Public opinion is seen as key to any plans to reintroduce animals like the wolf to Scotland.
IT IS more than 250 years since the lonely howl of the wolf has echoed in
the farthest reaches of the Highlands, but if Paul Lister gets his way,
that will soon change.
The millionaire businessman wants to transform his estate in Sutherland
and Easter Ross into a home for not only the European grey wolf, but also
the bear, lynx, boar and European bison which were once native to this
Listerýs vision is a conservationistýs dream and, in his own words, one of
the “most sensational, inbound eco-tourism opportunities the Highlands
have ever seen.”
Others, less sympathetic, might dismiss it as a furry-animal Jurassic
But whatever the objections Lister will face in bringing this cast of
characters to a fenced wilderness on his Alladale estate, nobody could
accuse his project of smacking of the fly-by-night.
“Iýve been thinking about it for 15 years and looking for somewhere like
Alladale for seven years,” says Lister, who purchased the 153-square-mile
estate last year.
As he sits in the lodge at Alladale, 12 miles west of Bonar Bridge, and
within sight of some of the most northerly Caledonian pinewoods in the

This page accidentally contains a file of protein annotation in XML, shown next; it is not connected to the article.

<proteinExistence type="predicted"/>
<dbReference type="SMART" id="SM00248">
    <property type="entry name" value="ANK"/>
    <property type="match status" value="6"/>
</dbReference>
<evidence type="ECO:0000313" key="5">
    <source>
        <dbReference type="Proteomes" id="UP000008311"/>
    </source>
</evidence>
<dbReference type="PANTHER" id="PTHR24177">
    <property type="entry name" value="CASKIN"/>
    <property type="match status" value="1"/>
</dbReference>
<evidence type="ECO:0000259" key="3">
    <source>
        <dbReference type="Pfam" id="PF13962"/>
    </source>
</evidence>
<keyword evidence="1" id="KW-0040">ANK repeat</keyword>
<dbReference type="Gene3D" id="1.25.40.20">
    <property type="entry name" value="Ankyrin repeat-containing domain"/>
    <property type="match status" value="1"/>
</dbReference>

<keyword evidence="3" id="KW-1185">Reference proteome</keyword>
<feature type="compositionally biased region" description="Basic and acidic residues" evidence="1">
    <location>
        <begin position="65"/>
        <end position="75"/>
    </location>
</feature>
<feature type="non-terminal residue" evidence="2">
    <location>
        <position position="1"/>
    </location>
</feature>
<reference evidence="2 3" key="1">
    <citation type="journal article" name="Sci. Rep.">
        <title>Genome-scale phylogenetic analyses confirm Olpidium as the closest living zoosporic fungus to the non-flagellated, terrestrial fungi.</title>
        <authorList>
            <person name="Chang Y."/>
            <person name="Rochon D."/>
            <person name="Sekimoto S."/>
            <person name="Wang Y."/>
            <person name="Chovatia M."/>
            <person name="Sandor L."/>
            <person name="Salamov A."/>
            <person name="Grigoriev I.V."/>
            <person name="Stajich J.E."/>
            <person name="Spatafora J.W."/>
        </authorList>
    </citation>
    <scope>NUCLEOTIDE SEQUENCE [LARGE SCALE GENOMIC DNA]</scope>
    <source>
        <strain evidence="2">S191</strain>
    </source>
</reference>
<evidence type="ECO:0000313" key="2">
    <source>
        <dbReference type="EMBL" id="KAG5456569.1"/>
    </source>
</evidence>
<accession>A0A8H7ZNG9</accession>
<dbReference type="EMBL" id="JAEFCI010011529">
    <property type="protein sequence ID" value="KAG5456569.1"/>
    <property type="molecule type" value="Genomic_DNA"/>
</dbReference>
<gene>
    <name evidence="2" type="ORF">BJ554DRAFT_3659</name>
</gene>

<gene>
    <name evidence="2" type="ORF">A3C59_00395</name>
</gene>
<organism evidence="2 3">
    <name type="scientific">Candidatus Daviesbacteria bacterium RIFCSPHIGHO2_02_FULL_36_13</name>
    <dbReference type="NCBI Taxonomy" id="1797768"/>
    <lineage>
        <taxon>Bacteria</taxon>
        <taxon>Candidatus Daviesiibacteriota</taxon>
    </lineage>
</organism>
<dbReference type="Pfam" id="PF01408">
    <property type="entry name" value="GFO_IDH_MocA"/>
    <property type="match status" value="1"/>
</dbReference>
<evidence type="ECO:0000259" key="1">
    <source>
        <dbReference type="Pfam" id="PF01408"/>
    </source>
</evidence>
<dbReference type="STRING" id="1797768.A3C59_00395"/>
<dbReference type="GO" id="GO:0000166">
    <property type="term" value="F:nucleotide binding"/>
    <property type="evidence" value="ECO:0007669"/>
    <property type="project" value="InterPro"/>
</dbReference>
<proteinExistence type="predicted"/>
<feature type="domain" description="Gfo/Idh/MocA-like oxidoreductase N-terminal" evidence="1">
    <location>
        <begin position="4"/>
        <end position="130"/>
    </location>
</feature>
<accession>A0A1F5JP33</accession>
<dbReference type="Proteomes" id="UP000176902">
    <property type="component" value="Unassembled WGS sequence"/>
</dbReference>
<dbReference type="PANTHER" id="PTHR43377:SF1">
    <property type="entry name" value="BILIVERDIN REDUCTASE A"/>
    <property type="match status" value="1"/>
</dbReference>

country, you sense Lister has waited long enough. “Iýd like to think we
could achieve something within the next five years,” he says. “The habitat
is perfect for these animals and we could do most of the reintroduction
within a 12-month period, from the minute the perimeter fence went up.”
Whether Lister will be allowed to forge ahead at this pace is in doubt -
and he knows it. Scottish Natural Heritageýs attempts of the past eight
years to introduce the relatively “cuddly” European beaver to Scotland has
been fraught with minority, but vocal, opposition from forestry and
What the wider community will make of his plans to reintroduce Scotlandýs
“big five” is not yet fully clear – but some commentators believe he faces
a Herculean task in convincing all those with a legitimate interest that
his dream is a good idea.
Aware of this, at the weekend, Lister held a conference at Alladale with
those who might be affected by his plans. This included neighbouring
landowners, deer management groups, local small famers, estate workers
other interested agencies – people he will need to convince if his dream
is to be realised.
Speaking to The Scotsman ahead of the event, he was resolutely upbeat,
“The community seems to be adopting the idea, and thatýs even before Iýve
had the chance explain it fully,” he said. “Obviously, it would be silly
of me to go ahead prematurely.
“So far thereýs been nothing negative, but I donýt suppose itýll be too
long before someone has something to say.”
Lister is the son of Noel Lister, the co-founder of the MFI furniture
empire, but at the age of 45, he has put the retail trade behind him.
Although he maintains a family business based in Beaconsfield,
Buckinghamshire, he now spends at least a week every month at Alladale.
Much of the remainder of his time is spent visiting conservation areas and
game parks across the world, particularly, Transylvania, where the
pristine forested landscape of the Romanian Carpathian mountains boasts